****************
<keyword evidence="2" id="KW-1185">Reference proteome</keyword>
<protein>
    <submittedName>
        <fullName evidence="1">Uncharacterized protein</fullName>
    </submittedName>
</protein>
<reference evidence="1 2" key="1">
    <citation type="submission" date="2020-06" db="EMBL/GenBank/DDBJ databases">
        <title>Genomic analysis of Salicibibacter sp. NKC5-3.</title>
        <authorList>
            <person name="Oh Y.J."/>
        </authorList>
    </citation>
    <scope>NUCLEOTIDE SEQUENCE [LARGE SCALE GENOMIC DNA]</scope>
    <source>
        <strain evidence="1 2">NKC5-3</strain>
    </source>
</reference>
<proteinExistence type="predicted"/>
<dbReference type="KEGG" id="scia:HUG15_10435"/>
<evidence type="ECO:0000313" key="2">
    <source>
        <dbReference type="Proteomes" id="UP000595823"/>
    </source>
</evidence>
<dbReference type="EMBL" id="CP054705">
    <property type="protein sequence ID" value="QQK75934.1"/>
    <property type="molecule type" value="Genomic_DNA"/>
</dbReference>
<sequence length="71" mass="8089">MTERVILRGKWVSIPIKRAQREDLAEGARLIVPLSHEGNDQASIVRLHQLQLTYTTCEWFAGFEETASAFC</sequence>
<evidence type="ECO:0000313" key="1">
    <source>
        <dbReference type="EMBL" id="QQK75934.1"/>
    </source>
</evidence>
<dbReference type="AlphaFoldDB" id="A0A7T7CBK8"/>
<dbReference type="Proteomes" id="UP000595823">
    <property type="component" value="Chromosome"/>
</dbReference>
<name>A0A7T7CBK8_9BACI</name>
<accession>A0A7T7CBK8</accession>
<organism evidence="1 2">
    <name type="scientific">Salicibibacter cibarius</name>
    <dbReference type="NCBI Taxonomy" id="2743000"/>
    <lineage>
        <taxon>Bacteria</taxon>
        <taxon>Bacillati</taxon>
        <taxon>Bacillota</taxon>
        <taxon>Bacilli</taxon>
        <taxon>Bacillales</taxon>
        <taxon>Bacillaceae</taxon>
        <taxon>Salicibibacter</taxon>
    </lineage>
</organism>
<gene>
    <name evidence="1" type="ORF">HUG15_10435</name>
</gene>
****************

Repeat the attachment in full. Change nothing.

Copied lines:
<keyword evidence="2" id="KW-1185">Reference proteome</keyword>
<protein>
    <submittedName>
        <fullName evidence="1">Uncharacterized protein</fullName>
    </submittedName>
</protein>
<reference evidence="1 2" key="1">
    <citation type="submission" date="2020-06" db="EMBL/GenBank/DDBJ databases">
        <title>Genomic analysis of Salicibibacter sp. NKC5-3.</title>
        <authorList>
            <person name="Oh Y.J."/>
        </authorList>
    </citation>
    <scope>NUCLEOTIDE SEQUENCE [LARGE SCALE GENOMIC DNA]</scope>
    <source>
        <strain evidence="1 2">NKC5-3</strain>
    </source>
</reference>
<proteinExistence type="predicted"/>
<dbReference type="KEGG" id="scia:HUG15_10435"/>
<evidence type="ECO:0000313" key="2">
    <source>
        <dbReference type="Proteomes" id="UP000595823"/>
    </source>
</evidence>
<dbReference type="EMBL" id="CP054705">
    <property type="protein sequence ID" value="QQK75934.1"/>
    <property type="molecule type" value="Genomic_DNA"/>
</dbReference>
<sequence length="71" mass="8089">MTERVILRGKWVSIPIKRAQREDLAEGARLIVPLSHEGNDQASIVRLHQLQLTYTTCEWFAGFEETASAFC</sequence>
<evidence type="ECO:0000313" key="1">
    <source>
        <dbReference type="EMBL" id="QQK75934.1"/>
    </source>
</evidence>
<dbReference type="AlphaFoldDB" id="A0A7T7CBK8"/>
<dbReference type="Proteomes" id="UP000595823">
    <property type="component" value="Chromosome"/>
</dbReference>
<name>A0A7T7CBK8_9BACI</name>
<accession>A0A7T7CBK8</accession>
<organism evidence="1 2">
    <name type="scientific">Salicibibacter cibarius</name>
    <dbReference type="NCBI Taxonomy" id="2743000"/>
    <lineage>
        <taxon>Bacteria</taxon>
        <taxon>Bacillati</taxon>
        <taxon>Bacillota</taxon>
        <taxon>Bacilli</taxon>
        <taxon>Bacillales</taxon>
        <taxon>Bacillaceae</taxon>
        <taxon>Salicibibacter</taxon>
    </lineage>
</organism>
<gene>
    <name evidence="1" type="ORF">HUG15_10435</name>
</gene>